Raising the impact of Fram Centre research


Editorial

In September 2018, the Ministry of Climate and Environment and the Research Council of Norway initiated an evaluation of the Fram Centre. A nine-member evaluation committee of international experts from various disciplines was tasked with assessing how effectively the Centre produces and disseminates knowledge to support the management of natural and cultural resources in the High North.

By Janet Jolmén

Their report, presented in May 2019, finds that the Fram Centre is producing high quality, relevant research. Fram Centre researchers publish a multitude of articles each year, frequently in highly regarded international journals. This knowledge informs policymaking and resource management at both national and international levels. Closer to home, however, the Fram Centre’s communication with the community and stakeholders is described as one-sided.

The Fram Centre Flagship programmes have ambitious plans for outreach and dissemination, and some of the articles in this issue of Fram Forum describe innovative communication strategies (such as using culture for scientific outreach). Nonetheless, the evaluation’s criticism appears valid: the researchers generally present their results after the work is completed, without necessarily engaging the public in dialogue.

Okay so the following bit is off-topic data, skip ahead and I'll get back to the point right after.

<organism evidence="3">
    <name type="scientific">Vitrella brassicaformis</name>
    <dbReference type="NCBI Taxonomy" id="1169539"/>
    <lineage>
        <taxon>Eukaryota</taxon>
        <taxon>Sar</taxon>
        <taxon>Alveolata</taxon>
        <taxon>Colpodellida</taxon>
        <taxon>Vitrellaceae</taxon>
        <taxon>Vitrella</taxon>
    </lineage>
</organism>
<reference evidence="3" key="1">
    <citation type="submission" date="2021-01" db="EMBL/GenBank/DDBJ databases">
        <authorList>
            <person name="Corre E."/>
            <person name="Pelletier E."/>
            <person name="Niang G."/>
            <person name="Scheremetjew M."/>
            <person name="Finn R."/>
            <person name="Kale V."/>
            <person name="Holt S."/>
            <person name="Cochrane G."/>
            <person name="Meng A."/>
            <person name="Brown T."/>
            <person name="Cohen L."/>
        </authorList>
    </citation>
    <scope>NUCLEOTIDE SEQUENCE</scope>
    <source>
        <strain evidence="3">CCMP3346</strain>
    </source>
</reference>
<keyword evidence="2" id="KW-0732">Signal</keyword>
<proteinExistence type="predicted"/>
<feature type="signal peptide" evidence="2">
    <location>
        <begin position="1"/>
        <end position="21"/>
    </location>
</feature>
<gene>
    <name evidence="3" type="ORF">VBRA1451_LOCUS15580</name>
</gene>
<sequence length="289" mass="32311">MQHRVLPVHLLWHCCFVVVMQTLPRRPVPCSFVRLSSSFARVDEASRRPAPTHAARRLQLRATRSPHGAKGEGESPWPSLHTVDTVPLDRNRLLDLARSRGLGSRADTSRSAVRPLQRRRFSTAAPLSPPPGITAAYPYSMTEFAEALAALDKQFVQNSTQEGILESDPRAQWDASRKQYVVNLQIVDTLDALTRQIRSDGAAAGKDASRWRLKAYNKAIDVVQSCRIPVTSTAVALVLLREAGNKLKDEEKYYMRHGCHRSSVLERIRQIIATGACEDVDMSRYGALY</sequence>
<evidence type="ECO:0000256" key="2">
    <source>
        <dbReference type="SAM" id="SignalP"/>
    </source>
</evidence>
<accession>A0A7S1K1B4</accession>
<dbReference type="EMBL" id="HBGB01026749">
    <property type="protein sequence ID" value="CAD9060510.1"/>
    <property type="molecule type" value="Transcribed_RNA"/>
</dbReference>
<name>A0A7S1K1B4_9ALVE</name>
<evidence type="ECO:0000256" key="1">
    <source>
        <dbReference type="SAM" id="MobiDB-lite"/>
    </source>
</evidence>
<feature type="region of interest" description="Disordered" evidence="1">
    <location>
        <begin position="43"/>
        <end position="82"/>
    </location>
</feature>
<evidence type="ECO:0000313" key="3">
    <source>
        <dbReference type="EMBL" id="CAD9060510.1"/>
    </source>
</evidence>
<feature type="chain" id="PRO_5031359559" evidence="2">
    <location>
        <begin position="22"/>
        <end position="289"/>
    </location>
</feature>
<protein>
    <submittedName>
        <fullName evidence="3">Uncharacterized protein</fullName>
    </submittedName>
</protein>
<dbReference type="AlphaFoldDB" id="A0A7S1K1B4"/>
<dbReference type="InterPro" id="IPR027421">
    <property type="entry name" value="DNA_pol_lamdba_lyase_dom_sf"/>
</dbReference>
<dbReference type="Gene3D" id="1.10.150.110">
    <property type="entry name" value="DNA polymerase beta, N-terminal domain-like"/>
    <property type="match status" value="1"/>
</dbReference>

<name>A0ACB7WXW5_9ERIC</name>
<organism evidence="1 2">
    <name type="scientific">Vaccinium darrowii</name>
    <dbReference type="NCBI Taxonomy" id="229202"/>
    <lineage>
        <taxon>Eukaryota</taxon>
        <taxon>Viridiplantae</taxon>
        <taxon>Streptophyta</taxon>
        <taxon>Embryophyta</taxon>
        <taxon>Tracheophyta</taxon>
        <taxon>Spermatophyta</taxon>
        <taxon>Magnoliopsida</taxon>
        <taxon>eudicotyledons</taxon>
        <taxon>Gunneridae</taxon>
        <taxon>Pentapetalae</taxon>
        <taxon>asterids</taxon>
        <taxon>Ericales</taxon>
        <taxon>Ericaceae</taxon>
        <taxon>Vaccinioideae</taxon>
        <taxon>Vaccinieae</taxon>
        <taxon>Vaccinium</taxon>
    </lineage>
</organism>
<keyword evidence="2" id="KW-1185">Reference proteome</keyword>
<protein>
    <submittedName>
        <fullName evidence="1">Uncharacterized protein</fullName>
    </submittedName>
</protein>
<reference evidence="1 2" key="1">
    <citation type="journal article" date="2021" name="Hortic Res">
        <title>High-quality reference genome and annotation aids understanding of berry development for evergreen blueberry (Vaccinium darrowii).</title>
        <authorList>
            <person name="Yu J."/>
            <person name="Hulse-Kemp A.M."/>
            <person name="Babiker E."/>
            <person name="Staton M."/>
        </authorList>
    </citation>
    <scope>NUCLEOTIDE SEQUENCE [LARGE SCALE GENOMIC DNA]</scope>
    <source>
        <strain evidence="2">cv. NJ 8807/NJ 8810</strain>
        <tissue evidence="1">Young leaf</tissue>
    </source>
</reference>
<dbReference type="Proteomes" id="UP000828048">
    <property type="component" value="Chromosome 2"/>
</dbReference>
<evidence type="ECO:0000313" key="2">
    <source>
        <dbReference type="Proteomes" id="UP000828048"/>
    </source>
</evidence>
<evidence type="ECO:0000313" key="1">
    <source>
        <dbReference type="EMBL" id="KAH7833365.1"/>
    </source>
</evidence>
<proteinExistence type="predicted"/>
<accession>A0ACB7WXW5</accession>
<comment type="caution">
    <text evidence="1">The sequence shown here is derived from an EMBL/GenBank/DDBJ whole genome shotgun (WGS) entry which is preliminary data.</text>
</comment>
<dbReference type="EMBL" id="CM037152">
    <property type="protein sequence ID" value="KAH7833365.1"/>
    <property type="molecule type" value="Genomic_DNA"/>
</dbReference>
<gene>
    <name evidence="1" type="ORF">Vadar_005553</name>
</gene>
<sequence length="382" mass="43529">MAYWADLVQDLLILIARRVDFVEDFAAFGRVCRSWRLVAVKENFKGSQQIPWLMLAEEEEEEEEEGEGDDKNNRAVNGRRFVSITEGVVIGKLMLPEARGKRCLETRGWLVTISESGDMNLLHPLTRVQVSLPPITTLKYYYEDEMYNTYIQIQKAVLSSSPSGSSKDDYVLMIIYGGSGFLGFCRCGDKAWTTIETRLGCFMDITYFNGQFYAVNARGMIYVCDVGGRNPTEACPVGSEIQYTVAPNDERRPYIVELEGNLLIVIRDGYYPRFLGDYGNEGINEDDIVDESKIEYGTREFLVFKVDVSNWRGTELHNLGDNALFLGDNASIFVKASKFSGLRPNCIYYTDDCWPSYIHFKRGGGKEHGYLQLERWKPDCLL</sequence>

“An interesting finding was that quite often outreach was seen as the equivalent of impact, i.e. if you had published and disseminated the research results you had also created an impact. The committee sees this as an oversimplification.”

A lack of citizen involvement in determining the Centre’s research priorities is a recurring theme in the evaluation. Another is that input from social scientists did not come early enough in the process.

“Social science is not […] sufficiently included in the shaping of programmes and design of research questions.”

Projects do not become truly interdisciplinary simply because both social and natural scientists are included in the research teams. There are obstacles to overcome. Social and natural sciences do not ask the same types of questions; they use different vocabularies and apply different research methods. These two disparate research cultures appear to be struggling to find ways to work together fruitfully. Perhaps it would help if each discipline acknowledged the other’s strengths.

New knowledge and new technologies are often developed without stakeholder involvement. But scientific conclusions always involve uncertainties, and innovations pose unknown risks. How does society understand uncertainty and risks? How might society react to and handle these unknowns?

Let’s take an example. Climate change is a complex issue, teeming with uncertainties and risks. Dealing with its consequences will require major changes in society – how we produce our food, where we live, how we get from one place to another, how we construct our homes and keep them warm (or cool). Such far-reaching changes cannot be achieved without broad societal engagement.

This is one context where the unique strengths of the social sciences can be brought to bear. Social scientists can assess the socioeconomic costs of climate-induced changes, elucidate the value of ecosystem services, and provide insight into people’s attitudes toward potential problems and proposed solutions. If the social sciences are fully integrated into project planning and execution, if communities are engaged in setting research priorities, if citizens more readily embrace research outcomes and act on recommendations, then the Fram Centre’s research can truly create impact.